Lunar Occultations

Imagine that the Moon is due to cross a particular well-known star. What useful information can be obtained about our natural satellite?

First, because we can measure and catalog the coordinates of the stars with great precision, by timing the instant at which the star disappears behind the Moon one may determine the lunar position at that instant with similar accuracy. It is relatively easy to ascertain the locations of objects that effectively stand still, like the stars. Because they are moving in concert around the sky, a telescope can continuously track them if it is rotated at just the right rate to compensate for the turn of the Earth.Yet this is not so with the Moon or other members of the Solar System, which are in constant but variable motion relative to the static background of stars. Timing an occultation to a fraction of a second allows the observed location to be referenced against the predicted position from the computed ephemeris, perhaps leading to an update.

Nineteenth-century astronomers argued over what they saw through their telescopes when the Moon occulted a star. To many observers it seemed that the image of the star was projected onto the dark lunar disk, seeming to remain visible even after it was obvious that the star must be hidden. Some claimed that this image seemed to be colored even though the star may have been white.

Debates over this phenomenon raged for years, various hypotheses being advanced for its origin. In those days the nature of light was still a mystery. Some argued that the Moon was partially translucent, acting like a cloud whose periphery lets some light through (the "every cloud has a silver lining" effect).

Eventually it was realized that the apparition is simply an artifact of the human eye. It is similar to staring at a light globe for a few seconds, and then looking towards a dark background, resulting in a residual colored image: your retina takes a short while to recover from the bright light it had been sensing. Shakespeare knew all about this, having Katherina in The Taming of the Shrew say this:

Pardon, old father, my mistaking eyes, That have been so bedazzled with the Sun That everything I look on seemeth green . . .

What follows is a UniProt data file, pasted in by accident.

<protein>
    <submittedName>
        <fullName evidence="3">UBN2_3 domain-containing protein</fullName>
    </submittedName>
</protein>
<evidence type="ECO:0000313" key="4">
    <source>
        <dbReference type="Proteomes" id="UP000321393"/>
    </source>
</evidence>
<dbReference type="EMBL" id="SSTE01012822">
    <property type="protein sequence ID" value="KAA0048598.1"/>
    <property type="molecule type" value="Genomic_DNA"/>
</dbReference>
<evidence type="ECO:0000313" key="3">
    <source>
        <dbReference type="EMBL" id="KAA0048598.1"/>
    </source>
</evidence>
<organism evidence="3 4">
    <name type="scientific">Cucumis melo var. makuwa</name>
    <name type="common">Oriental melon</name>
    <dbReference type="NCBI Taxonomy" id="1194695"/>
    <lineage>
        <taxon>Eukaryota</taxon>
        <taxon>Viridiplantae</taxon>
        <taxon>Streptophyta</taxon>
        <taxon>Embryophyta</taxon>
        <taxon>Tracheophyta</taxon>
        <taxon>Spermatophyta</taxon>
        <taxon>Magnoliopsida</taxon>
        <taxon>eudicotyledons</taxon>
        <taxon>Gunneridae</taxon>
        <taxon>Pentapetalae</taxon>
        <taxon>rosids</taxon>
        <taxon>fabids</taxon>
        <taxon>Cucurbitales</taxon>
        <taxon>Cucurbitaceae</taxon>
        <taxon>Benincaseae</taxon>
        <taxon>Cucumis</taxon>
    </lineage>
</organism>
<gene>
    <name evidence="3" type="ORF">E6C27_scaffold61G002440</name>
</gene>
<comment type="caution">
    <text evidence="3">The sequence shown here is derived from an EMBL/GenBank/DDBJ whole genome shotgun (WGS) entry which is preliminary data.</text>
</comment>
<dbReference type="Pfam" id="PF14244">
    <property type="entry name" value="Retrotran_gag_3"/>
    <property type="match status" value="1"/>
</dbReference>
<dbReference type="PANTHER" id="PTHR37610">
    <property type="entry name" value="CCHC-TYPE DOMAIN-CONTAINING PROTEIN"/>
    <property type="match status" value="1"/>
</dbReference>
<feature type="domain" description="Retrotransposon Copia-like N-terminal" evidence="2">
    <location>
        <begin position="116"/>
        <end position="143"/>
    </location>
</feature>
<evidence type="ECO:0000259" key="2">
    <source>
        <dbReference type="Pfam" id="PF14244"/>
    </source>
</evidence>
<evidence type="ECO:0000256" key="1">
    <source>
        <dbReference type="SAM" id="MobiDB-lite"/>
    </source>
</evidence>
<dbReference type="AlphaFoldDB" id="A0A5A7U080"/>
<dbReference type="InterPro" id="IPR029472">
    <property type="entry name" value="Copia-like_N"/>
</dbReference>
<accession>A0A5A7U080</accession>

Precisely the same thing happens if you follow a star with a telescope as it slips behind the Moon: paradoxically the stellar image seems to creep over the lunar landscape for a second or two, even though the source has already disappeared from view.

The second sort of quantitative information about the Moon that may be obtained from modern-day occultation observations pertains to its surface contours. Suppose that a particular occultation was timed by a string of observers spread over some hundreds of miles. If the Moon were exactly spherical, then there would be a simple arithmetical relationship between the times they recorded. But we know that the Moon is not spherical: rather, it is mountainous in some regions, deep canyons and rills permeating the surface elsewhere, and it is pockmarked with craters, too. Imaginary straight lines from the star to each of the observers,just touching the lunar limb, will variously strike crater rim, mountaintop, or slip through a deep valley. Because of this, some watchers will record the occultation as occurring a split second early, others a similar time late, compared to a perfectly even curve.

With a concerted effort, and accurate knowledge of the observers' positions and timings, a contour of the lunar limb may be drawn up. In addition, because the Moon vacillates slightly, not presenting a completely constant face to us, each occultation presents the opportunity to study a different arc drawn across the Moon's surface. An especially valuable opportunity occurs when a star passes virtually parallel to the lunar limb—a grazing occultation—because then observers at critical locations on the Earth see it being successively hidden and then briefly revealed as it skims along the serrated edge of the Moon. Observers separated by just a mile will see different aspects of the Moon's crinkled fringe.

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